Atlanta artist’s mother, 76, moves from retirement to second act as artist

Joseph Guay’s mom Jeanne encouraged her son’s work and now he’s her biggest fan.
Jeanne Guay started painting in her 60s with encouragement from her artist son Joseph Guay. She has hew first solo show at Grant & Little gallery in Atlanta.

Credit: Joseph Guay

Credit: Joseph Guay

Jeanne Guay started painting in her 60s with encouragement from her artist son Joseph Guay. She has hew first solo show at Grant & Little gallery in Atlanta.

This story was originally published by ArtsATL.

When Jeanne T. Guay, 76, mother of Atlanta-based artist-activist Joseph Guay, retired from a career in hospitality, she helped care for her best friend, who was terminally ill. She’d stay for a week or two at a time.

“When I’d come home, I needed an outlet,” she says. “That’s when I called Joseph and said: ‘Can I come to your studio? I feel like need to throw some paint on something.’”

Now, nine years later, Jeanne is exhibiting her paintings at the Grant & Little gallery in Grant Park. “Timelapse” opened on Nov. 11 and will run through Jan. 8.

Jeanne and Joseph Guay at the opening of her show “Timelapse." (Photo by Kathryn Guay)

Credit: Kathryn Guay

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Credit: Kathryn Guay

“When I started, I was just putting paint on paper, but my art has evolved with my courage,” she says.

Without hesitation, she jumped into her second act as an artist — rules, formal training and color wheel be damned.

It’s a philosophy she picked up from her son.

When Joseph was young, they lived on St. Simons Island. During summer break, when he was 7 and the days grew long and options short, he was bored, Jeanne says, so the driveway became his first canvas.

Jeanne Guay’s paintings reflect her day-to-day emotions. (Photo by Joseph Guay)

Credit: Joseph Guay

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Credit: Joseph Guay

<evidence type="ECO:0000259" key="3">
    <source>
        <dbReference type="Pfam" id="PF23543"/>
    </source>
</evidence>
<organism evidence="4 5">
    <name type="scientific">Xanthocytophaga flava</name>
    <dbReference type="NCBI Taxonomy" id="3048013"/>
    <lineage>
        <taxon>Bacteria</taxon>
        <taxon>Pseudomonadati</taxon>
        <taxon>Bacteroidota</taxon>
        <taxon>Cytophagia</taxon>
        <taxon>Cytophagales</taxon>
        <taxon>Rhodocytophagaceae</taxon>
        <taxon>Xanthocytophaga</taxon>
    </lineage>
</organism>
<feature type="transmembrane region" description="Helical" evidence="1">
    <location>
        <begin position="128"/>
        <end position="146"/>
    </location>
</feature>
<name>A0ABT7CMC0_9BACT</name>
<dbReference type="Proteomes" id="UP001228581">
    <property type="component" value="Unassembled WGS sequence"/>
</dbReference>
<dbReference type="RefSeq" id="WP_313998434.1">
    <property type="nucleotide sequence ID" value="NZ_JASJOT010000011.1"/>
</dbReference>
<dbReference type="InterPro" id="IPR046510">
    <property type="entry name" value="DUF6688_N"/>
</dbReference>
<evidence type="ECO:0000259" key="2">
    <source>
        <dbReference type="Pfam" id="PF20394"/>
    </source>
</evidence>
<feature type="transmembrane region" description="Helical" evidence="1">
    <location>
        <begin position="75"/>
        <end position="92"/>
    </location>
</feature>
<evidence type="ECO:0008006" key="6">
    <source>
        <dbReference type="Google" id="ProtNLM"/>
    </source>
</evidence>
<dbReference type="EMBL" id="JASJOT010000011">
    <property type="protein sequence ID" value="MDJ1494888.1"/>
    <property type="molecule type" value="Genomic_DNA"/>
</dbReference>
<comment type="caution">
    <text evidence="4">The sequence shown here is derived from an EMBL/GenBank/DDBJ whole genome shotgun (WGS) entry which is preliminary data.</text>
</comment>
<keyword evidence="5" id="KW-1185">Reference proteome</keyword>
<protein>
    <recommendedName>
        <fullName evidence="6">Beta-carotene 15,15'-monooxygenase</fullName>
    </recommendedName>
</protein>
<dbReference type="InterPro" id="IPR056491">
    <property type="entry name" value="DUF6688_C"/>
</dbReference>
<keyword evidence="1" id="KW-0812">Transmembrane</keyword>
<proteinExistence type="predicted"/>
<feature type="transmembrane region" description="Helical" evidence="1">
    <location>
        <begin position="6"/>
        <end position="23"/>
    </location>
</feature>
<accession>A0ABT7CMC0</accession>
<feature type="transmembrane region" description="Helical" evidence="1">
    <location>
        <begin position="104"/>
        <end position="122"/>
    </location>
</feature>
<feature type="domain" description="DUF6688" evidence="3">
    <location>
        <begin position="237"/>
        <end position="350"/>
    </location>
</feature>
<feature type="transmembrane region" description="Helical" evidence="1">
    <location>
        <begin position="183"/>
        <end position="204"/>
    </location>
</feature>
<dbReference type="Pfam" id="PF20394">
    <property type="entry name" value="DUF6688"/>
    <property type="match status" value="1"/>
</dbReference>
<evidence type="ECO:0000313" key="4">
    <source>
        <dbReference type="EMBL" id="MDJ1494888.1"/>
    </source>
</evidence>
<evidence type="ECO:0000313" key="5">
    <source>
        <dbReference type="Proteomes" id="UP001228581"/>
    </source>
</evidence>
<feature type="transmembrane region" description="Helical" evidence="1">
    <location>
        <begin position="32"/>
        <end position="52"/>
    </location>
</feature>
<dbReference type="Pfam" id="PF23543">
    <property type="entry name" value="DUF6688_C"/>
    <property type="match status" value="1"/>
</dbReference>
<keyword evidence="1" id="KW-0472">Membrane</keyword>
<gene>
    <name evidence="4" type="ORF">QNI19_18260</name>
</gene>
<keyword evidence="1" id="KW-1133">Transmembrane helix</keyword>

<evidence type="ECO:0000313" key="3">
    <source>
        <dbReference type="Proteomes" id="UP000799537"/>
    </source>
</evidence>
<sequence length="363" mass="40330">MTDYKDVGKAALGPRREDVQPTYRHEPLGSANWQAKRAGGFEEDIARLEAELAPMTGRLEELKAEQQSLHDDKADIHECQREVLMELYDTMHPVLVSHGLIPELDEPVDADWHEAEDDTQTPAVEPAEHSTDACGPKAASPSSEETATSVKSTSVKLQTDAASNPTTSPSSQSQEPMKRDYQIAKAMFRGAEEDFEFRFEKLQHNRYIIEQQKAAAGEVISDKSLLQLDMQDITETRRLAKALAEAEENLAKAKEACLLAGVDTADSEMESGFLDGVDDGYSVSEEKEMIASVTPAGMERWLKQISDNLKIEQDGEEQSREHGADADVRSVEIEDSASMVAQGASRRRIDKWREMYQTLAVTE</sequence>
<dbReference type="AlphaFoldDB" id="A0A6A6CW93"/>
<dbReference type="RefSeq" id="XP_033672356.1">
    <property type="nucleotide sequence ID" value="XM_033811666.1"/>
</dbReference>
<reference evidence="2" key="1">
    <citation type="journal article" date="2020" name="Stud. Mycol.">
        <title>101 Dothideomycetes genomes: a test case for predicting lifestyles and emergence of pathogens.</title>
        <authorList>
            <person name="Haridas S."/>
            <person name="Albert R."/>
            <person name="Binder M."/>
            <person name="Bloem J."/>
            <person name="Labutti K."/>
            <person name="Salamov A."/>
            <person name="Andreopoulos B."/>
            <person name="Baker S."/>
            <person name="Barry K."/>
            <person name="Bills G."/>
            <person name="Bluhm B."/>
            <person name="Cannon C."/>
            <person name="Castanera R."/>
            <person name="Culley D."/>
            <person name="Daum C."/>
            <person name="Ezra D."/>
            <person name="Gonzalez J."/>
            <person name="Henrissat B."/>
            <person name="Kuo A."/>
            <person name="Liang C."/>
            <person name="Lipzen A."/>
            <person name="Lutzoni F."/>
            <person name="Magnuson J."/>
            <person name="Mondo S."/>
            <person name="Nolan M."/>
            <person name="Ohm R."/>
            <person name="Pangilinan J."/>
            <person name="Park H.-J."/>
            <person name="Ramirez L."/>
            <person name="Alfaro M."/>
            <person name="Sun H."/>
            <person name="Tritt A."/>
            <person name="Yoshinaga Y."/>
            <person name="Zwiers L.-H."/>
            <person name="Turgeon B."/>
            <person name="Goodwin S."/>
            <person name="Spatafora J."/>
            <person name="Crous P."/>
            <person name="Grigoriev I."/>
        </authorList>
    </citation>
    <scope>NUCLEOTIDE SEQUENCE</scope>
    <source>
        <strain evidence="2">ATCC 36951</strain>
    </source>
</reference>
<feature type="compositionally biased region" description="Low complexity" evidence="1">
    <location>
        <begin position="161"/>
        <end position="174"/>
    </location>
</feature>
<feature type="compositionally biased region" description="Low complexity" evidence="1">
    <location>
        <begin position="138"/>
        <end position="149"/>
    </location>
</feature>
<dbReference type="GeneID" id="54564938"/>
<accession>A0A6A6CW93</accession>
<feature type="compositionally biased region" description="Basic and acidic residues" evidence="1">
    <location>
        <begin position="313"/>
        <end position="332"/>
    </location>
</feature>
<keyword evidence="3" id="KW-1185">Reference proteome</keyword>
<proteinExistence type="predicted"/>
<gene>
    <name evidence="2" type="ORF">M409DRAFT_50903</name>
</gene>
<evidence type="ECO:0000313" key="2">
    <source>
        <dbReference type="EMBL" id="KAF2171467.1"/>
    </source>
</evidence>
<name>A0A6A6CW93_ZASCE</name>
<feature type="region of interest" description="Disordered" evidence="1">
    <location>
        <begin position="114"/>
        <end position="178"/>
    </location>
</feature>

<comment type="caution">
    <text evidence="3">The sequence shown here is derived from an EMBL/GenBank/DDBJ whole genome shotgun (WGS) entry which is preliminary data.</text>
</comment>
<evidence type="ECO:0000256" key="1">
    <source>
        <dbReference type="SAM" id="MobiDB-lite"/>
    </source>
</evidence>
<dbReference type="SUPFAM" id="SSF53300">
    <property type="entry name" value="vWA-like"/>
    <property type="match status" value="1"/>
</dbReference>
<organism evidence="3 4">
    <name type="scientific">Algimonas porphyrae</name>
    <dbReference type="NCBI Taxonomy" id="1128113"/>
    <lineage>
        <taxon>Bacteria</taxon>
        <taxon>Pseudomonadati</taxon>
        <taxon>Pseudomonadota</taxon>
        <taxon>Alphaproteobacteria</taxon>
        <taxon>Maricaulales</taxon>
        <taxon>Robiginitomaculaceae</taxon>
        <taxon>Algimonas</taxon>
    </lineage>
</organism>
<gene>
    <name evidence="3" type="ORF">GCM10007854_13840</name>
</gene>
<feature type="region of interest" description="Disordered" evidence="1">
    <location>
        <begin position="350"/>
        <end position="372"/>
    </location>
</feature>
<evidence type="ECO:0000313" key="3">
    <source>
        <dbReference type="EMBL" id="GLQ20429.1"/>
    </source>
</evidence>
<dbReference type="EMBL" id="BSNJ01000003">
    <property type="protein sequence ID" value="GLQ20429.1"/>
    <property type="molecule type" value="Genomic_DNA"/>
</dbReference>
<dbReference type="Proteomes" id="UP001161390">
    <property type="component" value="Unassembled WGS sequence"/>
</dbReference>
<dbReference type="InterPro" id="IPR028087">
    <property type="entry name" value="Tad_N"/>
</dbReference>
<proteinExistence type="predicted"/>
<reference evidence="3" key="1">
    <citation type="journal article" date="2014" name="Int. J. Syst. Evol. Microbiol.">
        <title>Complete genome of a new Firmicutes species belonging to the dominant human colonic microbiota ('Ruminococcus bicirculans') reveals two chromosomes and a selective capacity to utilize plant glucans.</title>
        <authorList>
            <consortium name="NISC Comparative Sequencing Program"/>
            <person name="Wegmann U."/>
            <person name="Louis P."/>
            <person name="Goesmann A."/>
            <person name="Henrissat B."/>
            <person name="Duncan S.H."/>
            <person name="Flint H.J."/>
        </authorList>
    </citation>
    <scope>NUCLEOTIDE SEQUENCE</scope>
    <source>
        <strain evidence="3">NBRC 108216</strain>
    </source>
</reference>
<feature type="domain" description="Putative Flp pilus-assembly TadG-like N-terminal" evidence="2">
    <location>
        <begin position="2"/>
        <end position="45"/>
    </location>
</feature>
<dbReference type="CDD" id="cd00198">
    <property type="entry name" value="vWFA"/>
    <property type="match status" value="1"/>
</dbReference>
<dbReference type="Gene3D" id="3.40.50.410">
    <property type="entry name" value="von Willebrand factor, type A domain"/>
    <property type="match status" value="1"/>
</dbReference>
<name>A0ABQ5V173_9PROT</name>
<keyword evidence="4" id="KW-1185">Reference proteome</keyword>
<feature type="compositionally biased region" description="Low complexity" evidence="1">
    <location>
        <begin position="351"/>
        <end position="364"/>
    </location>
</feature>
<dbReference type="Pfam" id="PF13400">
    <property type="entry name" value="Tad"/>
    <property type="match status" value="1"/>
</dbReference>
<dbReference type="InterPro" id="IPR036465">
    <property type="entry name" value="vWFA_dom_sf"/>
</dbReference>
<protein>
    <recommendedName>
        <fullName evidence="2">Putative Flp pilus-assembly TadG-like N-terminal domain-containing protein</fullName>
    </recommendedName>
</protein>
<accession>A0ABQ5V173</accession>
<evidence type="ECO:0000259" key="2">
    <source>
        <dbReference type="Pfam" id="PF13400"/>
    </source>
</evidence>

Given the lack of access to art supplies on the island, they had to get creative. A bucket of water and a wide paint brush would do.

“I’d sit out there all day doing giant paintings, then watching them evaporate, but I got to make something new every day,” says Joseph, whose beginnings sparked his imagination for the large-scale works he creates today.

That need for exploration has taken Joseph from sculptures to photography-filmography to massive, thoughtful, daring installations that confront a range of sociopolitical issues.

With his mother’s encouragement over the years, his career has spanned many mediums and messages. Now it’s his turn to support her.

Going big is Joseph’s sweet spot, but he’s impressed with his mother’s ability to pack such depth of emotions into small canvases. The paintings are a peek into her heart — the joy, excitement, curiosity, sorrow.

Jeanne Guay's paintings are on view at Grant & Little gallery through Jan. 7.

Credit: Joseph Guay

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Credit: Joseph Guay

“Sometimes I’ll want her to try bigger canvases, but I’ve realized her zone is in these little intimate pieces that still have so much energy,” he says. “They’re magical.”

Rows of Jeanne’s 5-by-5-inch paintings fill a wall in the cozy, eclectic gallery. Across the room, larger paintings shine with a resin finish. Some of her works have a peaceful simplicity, with pastels and calm blues that intuitively reflect the years she lived by the water. Her later pieces offer a barrage of rich, layered colors and textures, kept in motion by the swirl of the brush or beaming with drops of gold.